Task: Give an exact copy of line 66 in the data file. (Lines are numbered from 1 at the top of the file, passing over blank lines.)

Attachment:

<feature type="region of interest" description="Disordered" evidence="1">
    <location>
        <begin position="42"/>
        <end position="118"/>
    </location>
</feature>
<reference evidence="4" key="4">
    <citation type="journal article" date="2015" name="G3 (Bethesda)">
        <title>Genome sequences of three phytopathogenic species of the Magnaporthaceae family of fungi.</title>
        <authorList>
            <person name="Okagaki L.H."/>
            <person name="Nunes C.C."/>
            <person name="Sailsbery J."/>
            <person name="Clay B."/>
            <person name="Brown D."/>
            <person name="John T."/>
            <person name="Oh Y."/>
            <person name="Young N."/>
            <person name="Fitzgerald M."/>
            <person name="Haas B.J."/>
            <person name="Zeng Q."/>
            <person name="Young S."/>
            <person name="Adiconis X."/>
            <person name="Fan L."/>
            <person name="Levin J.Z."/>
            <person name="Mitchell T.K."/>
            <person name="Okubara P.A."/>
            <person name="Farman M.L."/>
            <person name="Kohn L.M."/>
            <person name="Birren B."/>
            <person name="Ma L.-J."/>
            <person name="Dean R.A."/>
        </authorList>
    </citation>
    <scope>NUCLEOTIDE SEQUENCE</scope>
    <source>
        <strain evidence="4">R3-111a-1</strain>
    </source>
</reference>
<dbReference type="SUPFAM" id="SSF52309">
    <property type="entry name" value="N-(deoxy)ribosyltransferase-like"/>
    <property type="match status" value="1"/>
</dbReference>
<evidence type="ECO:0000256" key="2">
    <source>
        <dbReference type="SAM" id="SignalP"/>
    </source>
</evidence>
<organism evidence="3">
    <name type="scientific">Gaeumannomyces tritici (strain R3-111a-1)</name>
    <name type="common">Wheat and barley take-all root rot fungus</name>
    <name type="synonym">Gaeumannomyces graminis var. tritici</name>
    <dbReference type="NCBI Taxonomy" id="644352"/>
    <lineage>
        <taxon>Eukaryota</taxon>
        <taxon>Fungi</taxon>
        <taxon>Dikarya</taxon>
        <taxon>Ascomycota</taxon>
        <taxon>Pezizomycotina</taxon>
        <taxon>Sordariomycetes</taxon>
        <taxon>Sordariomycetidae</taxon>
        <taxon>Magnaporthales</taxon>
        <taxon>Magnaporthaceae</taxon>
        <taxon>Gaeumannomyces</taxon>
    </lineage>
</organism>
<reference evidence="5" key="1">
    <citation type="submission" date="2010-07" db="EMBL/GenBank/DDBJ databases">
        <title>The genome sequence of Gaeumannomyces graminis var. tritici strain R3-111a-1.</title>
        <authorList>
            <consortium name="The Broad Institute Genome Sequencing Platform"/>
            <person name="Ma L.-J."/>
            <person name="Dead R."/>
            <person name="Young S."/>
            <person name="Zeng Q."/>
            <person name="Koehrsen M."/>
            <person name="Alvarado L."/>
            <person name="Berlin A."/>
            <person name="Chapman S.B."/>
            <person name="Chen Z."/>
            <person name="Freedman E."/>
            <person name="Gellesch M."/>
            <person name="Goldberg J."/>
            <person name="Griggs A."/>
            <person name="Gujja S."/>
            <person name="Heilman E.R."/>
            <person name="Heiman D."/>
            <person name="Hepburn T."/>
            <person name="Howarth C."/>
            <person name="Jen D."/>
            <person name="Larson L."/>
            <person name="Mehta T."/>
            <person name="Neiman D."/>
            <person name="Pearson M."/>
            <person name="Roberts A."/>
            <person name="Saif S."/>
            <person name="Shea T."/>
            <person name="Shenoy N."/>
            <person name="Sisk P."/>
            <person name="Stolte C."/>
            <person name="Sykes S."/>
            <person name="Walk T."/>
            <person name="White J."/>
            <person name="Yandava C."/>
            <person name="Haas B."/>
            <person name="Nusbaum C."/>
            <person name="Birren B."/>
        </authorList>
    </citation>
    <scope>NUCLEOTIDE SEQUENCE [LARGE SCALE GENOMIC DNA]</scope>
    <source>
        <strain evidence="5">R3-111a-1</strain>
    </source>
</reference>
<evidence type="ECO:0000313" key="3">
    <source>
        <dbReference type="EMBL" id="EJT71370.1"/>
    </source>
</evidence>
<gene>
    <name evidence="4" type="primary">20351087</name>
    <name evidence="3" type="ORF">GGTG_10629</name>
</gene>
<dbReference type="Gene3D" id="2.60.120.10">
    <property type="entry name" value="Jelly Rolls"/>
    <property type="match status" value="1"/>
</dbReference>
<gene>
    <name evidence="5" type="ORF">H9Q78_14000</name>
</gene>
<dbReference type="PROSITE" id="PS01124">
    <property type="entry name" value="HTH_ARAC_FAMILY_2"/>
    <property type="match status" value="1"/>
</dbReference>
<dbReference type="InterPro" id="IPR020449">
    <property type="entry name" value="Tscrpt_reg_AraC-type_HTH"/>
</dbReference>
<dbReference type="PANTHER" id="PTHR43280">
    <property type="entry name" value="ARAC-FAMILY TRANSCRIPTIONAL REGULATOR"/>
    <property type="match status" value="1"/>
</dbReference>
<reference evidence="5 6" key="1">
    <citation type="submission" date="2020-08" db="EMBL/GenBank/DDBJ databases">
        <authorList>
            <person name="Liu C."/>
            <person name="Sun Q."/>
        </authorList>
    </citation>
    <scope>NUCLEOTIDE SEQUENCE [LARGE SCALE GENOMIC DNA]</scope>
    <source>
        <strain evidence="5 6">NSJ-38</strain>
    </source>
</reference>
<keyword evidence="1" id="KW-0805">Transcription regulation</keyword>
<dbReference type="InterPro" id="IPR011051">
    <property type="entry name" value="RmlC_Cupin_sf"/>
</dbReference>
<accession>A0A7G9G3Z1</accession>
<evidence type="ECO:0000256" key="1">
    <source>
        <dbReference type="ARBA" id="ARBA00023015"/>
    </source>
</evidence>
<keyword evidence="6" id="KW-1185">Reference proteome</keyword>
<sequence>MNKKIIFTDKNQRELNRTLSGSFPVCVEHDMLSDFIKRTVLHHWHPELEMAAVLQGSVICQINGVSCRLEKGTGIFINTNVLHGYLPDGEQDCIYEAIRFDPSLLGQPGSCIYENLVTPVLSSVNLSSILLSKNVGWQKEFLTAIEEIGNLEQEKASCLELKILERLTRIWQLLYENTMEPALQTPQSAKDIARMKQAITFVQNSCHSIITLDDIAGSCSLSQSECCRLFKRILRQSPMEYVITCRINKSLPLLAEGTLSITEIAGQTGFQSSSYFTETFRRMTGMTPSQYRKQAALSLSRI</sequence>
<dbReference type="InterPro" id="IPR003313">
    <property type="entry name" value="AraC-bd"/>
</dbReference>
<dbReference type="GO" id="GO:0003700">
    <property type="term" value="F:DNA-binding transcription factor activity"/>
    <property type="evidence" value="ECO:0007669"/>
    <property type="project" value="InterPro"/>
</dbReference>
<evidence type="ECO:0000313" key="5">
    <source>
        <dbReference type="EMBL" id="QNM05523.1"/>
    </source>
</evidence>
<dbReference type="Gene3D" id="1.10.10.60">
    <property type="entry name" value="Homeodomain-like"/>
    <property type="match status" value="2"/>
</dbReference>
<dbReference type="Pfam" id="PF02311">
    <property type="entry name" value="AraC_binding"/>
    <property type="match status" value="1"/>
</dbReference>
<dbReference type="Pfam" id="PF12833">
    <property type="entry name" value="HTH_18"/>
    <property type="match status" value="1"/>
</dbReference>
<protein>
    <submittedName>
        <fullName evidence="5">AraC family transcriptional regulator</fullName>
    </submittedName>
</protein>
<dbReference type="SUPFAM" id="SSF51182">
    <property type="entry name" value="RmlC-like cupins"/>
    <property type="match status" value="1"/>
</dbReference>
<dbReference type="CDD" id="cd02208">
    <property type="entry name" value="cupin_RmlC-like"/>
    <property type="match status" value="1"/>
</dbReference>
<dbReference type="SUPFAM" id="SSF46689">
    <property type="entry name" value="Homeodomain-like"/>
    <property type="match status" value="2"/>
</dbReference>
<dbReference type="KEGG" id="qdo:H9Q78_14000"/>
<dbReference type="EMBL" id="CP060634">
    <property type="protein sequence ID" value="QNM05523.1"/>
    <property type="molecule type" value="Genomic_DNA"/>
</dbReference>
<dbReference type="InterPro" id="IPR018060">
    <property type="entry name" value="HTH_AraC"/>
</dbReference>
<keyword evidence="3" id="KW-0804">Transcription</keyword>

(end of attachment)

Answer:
</organism>